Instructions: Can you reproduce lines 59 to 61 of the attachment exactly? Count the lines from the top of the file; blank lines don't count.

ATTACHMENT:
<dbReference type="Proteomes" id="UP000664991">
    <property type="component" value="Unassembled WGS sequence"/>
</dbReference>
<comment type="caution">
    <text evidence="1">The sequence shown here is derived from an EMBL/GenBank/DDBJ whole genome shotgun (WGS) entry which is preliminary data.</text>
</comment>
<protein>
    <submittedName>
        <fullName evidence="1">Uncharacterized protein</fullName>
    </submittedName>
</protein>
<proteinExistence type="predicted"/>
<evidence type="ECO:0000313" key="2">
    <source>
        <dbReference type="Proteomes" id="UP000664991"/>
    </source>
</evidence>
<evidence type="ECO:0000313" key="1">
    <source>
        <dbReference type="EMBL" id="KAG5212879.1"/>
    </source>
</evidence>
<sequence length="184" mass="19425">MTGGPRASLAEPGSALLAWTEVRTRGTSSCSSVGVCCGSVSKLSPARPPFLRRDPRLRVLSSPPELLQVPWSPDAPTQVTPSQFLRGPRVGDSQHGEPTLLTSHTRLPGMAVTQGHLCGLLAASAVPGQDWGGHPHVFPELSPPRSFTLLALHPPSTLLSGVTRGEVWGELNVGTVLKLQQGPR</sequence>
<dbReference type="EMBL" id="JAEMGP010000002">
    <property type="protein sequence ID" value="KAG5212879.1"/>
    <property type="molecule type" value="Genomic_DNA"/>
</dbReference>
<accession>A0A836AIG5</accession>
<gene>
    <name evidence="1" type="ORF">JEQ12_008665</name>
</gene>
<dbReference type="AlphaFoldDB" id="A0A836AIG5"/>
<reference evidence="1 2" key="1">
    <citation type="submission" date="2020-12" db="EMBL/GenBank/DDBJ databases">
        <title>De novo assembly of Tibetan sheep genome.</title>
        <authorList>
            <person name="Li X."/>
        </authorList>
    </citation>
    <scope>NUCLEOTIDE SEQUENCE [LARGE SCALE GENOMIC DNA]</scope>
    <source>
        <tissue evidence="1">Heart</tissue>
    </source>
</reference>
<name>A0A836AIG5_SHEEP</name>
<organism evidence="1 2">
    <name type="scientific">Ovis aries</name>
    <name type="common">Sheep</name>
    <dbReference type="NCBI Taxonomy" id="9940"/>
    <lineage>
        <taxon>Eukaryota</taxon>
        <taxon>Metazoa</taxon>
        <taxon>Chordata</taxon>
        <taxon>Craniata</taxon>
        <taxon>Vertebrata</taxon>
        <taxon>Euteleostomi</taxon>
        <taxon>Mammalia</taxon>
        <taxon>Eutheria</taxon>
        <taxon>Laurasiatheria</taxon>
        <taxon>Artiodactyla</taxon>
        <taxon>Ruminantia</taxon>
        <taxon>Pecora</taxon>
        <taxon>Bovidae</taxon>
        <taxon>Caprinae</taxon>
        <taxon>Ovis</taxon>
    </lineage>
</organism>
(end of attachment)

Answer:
        <taxon>Laurasiatheria</taxon>
        <taxon>Artiodactyla</taxon>
        <taxon>Ruminantia</taxon>